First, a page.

What If You Look Directly Into Your Shadow Self And Love It Anyway?

We spend a lot of time running away from our darkness. Hiding from it. Denying it. Numbing the truth of it with whatever we can get our hands on. Trying desperately to be good and right and perfect, when our shadow selves are never actually going to disappear. No matter what we do in order to maintain the illusion, there is no getting rid of what lies underneath.

We have to move away from the idea that our darkness is ugly, toxic, and inherently bad. We tell ourselves that we cannot let anyone see the parts of us that aren’t as positive or uplifting, when all we do by hiding pieces of ourselves is drag everything else down. After all, how can we be in one part of our truth when we are denying another? It doesn’t work that way. We either embody the entirety of who we are or we are living a lie.

I had an experience yesterday and both my light and darkness showed themselves in the most frightening of moments. It was the first time in my life that I truly believed I might die. The thought crossed my mind, “Is this it? Is this really how I go out?” What’s hard to admit to myself is that I didn’t feel any certain way about that possibility. My body was fighting to survive and keep me alive, but my mind … was passively curious at best.

Does admitting that feel great? No, it doesn’t. I wish I had some epiphany about how much I want to live and fight and stay on this earth until I’m ninety years old. I wish my mind had cried out, “No! Not yet! You have so much to live for!” or something equally as dramatic. But it wasn’t like that, not at all. It was a desperation and an engulfing fear, and, at the same time, a strangely calm sense of acceptance, if that was indeed meant to be my fate. Just a glimmer of it, but it was there. The desire to fight and also the fleeting thought that I could go, if it was my time.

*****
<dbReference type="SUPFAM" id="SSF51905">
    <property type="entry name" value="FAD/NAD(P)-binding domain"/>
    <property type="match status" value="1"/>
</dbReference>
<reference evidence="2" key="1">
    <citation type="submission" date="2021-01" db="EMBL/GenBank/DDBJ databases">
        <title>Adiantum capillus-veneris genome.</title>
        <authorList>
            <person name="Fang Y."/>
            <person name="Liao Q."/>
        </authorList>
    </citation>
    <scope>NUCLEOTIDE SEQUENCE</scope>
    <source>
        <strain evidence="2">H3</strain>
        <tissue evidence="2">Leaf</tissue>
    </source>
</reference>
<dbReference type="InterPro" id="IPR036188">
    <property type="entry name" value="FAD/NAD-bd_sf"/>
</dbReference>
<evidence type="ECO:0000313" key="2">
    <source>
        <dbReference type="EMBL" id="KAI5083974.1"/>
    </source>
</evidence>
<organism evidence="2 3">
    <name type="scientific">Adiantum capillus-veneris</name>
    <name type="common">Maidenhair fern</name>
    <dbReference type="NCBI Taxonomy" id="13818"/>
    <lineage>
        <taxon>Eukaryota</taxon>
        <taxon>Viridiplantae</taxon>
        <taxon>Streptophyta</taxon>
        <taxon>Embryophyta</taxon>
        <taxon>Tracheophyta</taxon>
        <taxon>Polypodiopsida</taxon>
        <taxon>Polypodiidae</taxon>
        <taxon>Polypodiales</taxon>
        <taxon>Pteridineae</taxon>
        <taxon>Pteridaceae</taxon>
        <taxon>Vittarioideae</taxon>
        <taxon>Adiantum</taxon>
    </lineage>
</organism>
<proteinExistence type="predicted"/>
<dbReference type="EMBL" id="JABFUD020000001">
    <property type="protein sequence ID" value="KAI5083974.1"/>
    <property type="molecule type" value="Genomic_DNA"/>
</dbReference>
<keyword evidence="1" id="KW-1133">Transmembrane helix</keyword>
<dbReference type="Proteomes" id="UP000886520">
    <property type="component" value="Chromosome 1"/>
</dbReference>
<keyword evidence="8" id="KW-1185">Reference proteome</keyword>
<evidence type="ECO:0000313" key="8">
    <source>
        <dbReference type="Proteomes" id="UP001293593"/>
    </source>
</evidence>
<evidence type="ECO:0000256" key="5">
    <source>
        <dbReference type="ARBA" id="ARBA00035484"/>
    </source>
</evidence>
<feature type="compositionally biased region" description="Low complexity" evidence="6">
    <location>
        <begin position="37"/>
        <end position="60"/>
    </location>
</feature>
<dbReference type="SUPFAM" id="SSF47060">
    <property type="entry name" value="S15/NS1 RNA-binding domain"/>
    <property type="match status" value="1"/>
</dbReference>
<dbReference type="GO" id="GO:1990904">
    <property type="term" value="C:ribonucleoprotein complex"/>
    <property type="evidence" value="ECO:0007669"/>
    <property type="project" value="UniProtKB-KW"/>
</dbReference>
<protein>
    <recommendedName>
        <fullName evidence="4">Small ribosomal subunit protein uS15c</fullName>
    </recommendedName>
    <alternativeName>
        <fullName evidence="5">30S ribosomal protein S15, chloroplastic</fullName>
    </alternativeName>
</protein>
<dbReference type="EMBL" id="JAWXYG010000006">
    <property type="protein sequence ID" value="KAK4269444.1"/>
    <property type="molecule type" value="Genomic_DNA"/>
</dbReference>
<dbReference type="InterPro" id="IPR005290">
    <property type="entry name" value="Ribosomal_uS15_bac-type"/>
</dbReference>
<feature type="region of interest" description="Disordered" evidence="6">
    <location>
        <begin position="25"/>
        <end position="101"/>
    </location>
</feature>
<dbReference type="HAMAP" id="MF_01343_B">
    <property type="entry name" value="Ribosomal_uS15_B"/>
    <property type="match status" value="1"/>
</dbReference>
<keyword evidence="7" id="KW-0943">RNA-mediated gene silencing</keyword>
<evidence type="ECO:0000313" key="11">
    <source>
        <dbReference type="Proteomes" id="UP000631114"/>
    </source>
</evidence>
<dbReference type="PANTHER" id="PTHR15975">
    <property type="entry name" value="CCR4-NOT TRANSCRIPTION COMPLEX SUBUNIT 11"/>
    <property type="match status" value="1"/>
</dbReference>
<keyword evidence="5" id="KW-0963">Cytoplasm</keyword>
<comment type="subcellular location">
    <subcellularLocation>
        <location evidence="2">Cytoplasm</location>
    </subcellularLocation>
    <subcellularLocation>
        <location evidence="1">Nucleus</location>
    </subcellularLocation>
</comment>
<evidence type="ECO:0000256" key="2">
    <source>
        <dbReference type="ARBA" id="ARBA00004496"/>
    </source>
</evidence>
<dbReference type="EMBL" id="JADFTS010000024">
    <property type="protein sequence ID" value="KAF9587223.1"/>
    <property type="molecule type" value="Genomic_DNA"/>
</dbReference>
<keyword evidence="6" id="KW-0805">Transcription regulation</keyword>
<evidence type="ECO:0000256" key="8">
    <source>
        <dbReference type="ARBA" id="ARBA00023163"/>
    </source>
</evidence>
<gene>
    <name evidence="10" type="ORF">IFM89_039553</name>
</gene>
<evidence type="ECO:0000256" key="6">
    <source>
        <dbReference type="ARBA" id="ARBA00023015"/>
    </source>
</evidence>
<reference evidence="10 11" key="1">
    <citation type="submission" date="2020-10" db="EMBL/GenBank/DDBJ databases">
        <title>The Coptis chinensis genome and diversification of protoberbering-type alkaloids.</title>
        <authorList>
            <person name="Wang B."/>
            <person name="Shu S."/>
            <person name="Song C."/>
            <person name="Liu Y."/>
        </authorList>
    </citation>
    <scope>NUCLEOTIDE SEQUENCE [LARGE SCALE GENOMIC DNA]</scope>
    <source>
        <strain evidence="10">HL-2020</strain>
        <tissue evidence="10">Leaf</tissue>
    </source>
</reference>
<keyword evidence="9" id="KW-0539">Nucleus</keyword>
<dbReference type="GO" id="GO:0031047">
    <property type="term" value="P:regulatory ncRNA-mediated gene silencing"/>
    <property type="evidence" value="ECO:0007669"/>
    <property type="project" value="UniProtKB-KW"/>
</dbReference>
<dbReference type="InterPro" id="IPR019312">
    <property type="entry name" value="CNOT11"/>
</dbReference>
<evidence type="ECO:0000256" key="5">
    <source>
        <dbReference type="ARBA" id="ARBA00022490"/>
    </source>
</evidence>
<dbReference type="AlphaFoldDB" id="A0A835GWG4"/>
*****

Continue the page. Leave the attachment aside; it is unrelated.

All parts of me are showing themselves in the aftermath of this trauma. Processing it is an uncomfortable experience. I feel scared, small, weak, and vulnerable. I feel strangely ashamed and embarrassed, though I don’t know why. I also feel quite keenly the fragility of this life, and a renewed desire to spend my limited time exactly how I want to be living. My emotions are heightened, just below the surface of my numbing, waiting patiently for the right moment when I can release them in a way that feels appropriate for me.

I’m restless and yet I can’t focus, but those few minutes of reckoning are ever present in my mind. All the pieces of myself that I don’t love came up in that experience, challenging me to see them and accept them and love them in all of their truth, humanity and vulnerability. It’s impossible to hold down the fountain of rising totality that comes to you in a near-death situation. Now I feel tired, like there is a part of me that I’ve lost. I’ll never again know what it’s like not to have felt all of my shadow and all of my light rise up inside me at once.

Here is the work. How do we see all these different parts of ourselves and lift them out into the open without any shame or fear? How do we gaze into what we want to turn away from and say, “yes, you are welcome here, and I love you just as much as the parts of me that the world thinks are admirable?” What if we lean in to all the wounds and the trauma and the pain and the so-called ugliness and embrace them with the deepest sweetness and nurturing affection?

I invite you to create a mantra for yourself, personalized to your own relationship and struggle with your darkness. Remember that everything is duality. The light cannot exist without the shadow. Both sides are equally important. My current mantra is, “I embrace all parts of myself. I love you and you belong. All of you belongs.”

Nothing that is not real can exist. You can spend a lifetime running from what you don’t like, or you can run straight into it with open arms and wrap it up and bathe it in the light. You have the choice.

I love you, and all of you belongs.

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